‘Risk’ Is A Four-Letter Word
But Derrick Feldmann, CEO of fundraising consultancy Achieve, articulates the problem of risk-aversion in philanthropy more eloquently than I can. Playing it safe with philanthropic investment isn’t all bad and can yield benefit, but it also discourages innovation and decreases the likelihood of discovering solutions and more efficient approaches to complex social and environmental problems.
Feldmann suggests four ways philanthropy can embrace more risk:
• Adopt the entrepreneurial spirit of leading philanthropists, e.g. Carnegie, Gates, et al.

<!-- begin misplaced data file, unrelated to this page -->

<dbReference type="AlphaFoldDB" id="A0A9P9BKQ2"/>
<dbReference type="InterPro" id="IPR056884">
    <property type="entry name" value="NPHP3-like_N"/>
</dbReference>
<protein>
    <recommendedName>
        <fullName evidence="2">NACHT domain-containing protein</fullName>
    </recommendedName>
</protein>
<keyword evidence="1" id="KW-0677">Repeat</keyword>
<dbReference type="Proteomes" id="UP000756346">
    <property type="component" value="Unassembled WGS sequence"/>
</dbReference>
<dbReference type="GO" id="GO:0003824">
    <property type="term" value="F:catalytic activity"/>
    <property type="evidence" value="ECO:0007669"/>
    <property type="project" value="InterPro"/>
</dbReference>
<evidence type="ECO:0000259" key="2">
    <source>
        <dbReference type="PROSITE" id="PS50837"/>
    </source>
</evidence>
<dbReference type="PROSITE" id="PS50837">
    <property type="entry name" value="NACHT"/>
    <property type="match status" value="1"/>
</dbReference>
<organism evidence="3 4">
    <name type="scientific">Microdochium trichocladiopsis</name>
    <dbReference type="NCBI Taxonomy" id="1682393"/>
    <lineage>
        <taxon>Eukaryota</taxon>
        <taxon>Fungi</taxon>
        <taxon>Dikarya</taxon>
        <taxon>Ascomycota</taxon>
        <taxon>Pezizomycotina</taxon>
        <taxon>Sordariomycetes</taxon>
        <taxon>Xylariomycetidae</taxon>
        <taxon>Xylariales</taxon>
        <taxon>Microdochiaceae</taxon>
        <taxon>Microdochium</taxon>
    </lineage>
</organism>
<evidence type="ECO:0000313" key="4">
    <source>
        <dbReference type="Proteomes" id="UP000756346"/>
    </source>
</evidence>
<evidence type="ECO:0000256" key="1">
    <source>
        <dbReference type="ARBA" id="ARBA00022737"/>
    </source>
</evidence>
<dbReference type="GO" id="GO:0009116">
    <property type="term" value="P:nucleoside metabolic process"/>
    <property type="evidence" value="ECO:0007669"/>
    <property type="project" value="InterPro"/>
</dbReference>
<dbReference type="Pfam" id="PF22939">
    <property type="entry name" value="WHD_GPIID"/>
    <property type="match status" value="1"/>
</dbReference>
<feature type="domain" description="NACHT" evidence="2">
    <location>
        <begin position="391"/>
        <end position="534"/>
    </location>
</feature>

• Set aside funds for riskier ventures
• Ask new questions during the proposal and due-diligence stage
• Foster an environment and community of learning among grantees and funders
Most nonprofits are already plagued by a starvation cycle that prevents them from creating effective organizational structures and cultivating human capital, so while nonprofit leadership could better articulate the need for risk-taking and patient philanthropic investment, donors and funders must take the lead.